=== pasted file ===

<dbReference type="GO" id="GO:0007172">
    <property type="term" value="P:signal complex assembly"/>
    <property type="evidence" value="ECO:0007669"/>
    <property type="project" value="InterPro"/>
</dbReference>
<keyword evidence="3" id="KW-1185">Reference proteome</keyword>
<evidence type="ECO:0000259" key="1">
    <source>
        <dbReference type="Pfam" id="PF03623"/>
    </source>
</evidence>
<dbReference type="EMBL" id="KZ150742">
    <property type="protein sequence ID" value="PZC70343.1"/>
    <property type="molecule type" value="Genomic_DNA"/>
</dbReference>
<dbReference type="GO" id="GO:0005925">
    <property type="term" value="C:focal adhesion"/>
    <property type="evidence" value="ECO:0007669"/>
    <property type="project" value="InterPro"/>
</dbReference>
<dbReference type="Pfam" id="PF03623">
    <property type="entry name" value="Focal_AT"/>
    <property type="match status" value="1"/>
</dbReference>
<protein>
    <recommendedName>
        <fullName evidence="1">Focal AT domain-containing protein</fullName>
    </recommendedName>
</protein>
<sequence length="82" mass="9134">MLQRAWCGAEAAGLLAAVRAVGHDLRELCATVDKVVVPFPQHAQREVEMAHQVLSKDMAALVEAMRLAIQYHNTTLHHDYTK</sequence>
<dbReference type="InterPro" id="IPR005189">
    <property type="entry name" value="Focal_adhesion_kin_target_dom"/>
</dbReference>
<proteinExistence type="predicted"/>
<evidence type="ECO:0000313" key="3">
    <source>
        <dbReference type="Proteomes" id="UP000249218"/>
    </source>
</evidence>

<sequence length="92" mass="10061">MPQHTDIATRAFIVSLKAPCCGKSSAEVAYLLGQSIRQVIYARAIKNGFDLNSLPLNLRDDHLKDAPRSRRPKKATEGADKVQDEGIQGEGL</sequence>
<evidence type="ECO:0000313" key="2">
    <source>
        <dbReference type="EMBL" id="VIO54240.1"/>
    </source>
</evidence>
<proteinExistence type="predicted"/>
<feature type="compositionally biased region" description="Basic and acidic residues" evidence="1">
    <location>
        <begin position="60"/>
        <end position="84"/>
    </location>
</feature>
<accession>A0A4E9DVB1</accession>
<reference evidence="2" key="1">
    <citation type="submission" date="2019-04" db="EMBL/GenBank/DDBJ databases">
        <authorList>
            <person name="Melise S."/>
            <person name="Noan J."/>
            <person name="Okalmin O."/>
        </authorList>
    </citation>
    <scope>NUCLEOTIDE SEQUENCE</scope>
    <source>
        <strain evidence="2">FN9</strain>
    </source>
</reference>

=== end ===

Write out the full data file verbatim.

<dbReference type="GO" id="GO:0007172">
    <property type="term" value="P:signal complex assembly"/>
    <property type="evidence" value="ECO:0007669"/>
    <property type="project" value="InterPro"/>
</dbReference>
<keyword evidence="3" id="KW-1185">Reference proteome</keyword>
<evidence type="ECO:0000259" key="1">
    <source>
        <dbReference type="Pfam" id="PF03623"/>
    </source>
</evidence>
<dbReference type="EMBL" id="KZ150742">
    <property type="protein sequence ID" value="PZC70343.1"/>
    <property type="molecule type" value="Genomic_DNA"/>
</dbReference>
<dbReference type="GO" id="GO:0005925">
    <property type="term" value="C:focal adhesion"/>
    <property type="evidence" value="ECO:0007669"/>
    <property type="project" value="InterPro"/>
</dbReference>
<dbReference type="Pfam" id="PF03623">
    <property type="entry name" value="Focal_AT"/>
    <property type="match status" value="1"/>
</dbReference>
<protein>
    <recommendedName>
        <fullName evidence="1">Focal AT domain-containing protein</fullName>
    </recommendedName>
</protein>
<sequence length="82" mass="9134">MLQRAWCGAEAAGLLAAVRAVGHDLRELCATVDKVVVPFPQHAQREVEMAHQVLSKDMAALVEAMRLAIQYHNTTLHHDYTK</sequence>
<dbReference type="InterPro" id="IPR005189">
    <property type="entry name" value="Focal_adhesion_kin_target_dom"/>
</dbReference>
<proteinExistence type="predicted"/>
<evidence type="ECO:0000313" key="3">
    <source>
        <dbReference type="Proteomes" id="UP000249218"/>
    </source>
</evidence>

<sequence length="92" mass="10061">MPQHTDIATRAFIVSLKAPCCGKSSAEVAYLLGQSIRQVIYARAIKNGFDLNSLPLNLRDDHLKDAPRSRRPKKATEGADKVQDEGIQGEGL</sequence>
<evidence type="ECO:0000313" key="2">
    <source>
        <dbReference type="EMBL" id="VIO54240.1"/>
    </source>
</evidence>
<proteinExistence type="predicted"/>
<feature type="compositionally biased region" description="Basic and acidic residues" evidence="1">
    <location>
        <begin position="60"/>
        <end position="84"/>
    </location>
</feature>
<accession>A0A4E9DVB1</accession>
<reference evidence="2" key="1">
    <citation type="submission" date="2019-04" db="EMBL/GenBank/DDBJ databases">
        <authorList>
            <person name="Melise S."/>
            <person name="Noan J."/>
            <person name="Okalmin O."/>
        </authorList>
    </citation>
    <scope>NUCLEOTIDE SEQUENCE</scope>
    <source>
        <strain evidence="2">FN9</strain>
    </source>
</reference>